Coffin Dance Meme, origins and history of the most popular meme of 2020

2020 started with some unpleasant news, such as the cancellation of the Tomorrowland (we talked about it here), but also with lighter and more sarcastic ones as the Coffin Dance Meme.

If you recently opened Facebook or Instagram you will surely have noticed this meme characterized by a video showing a funeral procession and 4 people dancing to the rhythm of Astronomia while carrying a coffin.

In today’s article we will see together the origins of this meme and one of its key points, the use of the historical song initially published by Tony Igy.

It’s March 13, 2010, Astronomia is out under disco:wax a sub-label of Sony. The song is immediately appreciated by the audience, but its destiny is to remain in the story for a long time.

After the first publication the song is uploaded with an official video on YouTube on 21 December 2015, to be reissued on the same platform on 9 February 2018.

Many of you had surely already heard that particular melody coming from another song, more precisely from “Welcome To Ibiza” by Tiesto, published on YouTube on March 29, 2013.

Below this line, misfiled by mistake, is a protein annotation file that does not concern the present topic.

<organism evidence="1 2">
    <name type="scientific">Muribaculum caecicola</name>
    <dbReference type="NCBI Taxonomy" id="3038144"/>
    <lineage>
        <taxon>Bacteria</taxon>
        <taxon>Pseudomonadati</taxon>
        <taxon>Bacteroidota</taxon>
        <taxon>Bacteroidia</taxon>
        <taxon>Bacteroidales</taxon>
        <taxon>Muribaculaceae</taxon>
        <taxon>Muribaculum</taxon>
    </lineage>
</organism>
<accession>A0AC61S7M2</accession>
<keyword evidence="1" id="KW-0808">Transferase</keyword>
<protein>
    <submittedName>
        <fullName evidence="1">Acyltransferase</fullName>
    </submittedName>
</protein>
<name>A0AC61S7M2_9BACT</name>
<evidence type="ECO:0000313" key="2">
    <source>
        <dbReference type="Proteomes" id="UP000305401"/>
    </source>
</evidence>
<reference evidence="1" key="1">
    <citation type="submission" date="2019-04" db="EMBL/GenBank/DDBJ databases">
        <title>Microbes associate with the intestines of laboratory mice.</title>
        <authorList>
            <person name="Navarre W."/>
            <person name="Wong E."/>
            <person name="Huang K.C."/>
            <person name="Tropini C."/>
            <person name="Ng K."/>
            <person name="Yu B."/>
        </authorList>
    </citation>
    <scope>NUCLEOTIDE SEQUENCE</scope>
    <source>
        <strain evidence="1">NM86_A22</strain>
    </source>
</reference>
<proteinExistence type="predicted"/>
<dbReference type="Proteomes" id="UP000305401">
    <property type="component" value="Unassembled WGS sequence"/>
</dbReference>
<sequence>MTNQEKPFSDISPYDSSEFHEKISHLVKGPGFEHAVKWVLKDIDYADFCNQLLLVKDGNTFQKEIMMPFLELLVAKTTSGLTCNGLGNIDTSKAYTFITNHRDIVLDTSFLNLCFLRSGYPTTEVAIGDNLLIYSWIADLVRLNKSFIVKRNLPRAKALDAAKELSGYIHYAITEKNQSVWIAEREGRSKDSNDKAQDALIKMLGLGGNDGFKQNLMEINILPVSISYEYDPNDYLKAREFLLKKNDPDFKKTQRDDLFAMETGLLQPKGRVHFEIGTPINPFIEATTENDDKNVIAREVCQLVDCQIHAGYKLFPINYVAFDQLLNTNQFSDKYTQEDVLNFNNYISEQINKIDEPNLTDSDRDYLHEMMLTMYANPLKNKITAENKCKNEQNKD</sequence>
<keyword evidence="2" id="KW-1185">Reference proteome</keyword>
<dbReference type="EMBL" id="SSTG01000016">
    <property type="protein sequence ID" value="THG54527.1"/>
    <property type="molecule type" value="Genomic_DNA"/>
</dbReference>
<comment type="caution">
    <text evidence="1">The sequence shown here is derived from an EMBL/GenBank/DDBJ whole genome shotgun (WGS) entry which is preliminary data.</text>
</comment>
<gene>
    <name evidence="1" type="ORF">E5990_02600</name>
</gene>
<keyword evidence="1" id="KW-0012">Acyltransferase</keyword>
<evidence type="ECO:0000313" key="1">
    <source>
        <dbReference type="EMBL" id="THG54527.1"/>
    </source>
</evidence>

Dispelling a myth, we inform you that the track was illegally uploaded under the name of the Dutch superstar, since it is not an official publication and at the time it was an ID of Vicetone, who produced a remake of Tony Igy. The song was officially released on July 9 on YouTube, then distributed on streaming platforms in September 2016.

The release, that had already received quite a bit of support in the past, comes back to life in February 2020, when it finally explode on Tik Tok thanks to the Dancing Pallbearers meme later known as Coffin Dance Meme. From then on, Astronomia became so viral that it reached the top positions of the Global Chart top 100.

In musical terms we can learn a great lesson: the web is really unpredictable, it’s incredible how a “forgotten” song can shine again with its own light thanks to the random use of the same in a video that portrays an aspect of Ghanaian culture.

In fact, as you can well guess, the audio of the original video does not feature Astronomia as background music. Although it may seem strange to us, in Ghana, that of dancing pallbearers is a fairly widespread practice, designed to bring joy to funerals: families are increasingly paying their services to greet loved ones with style and affection.

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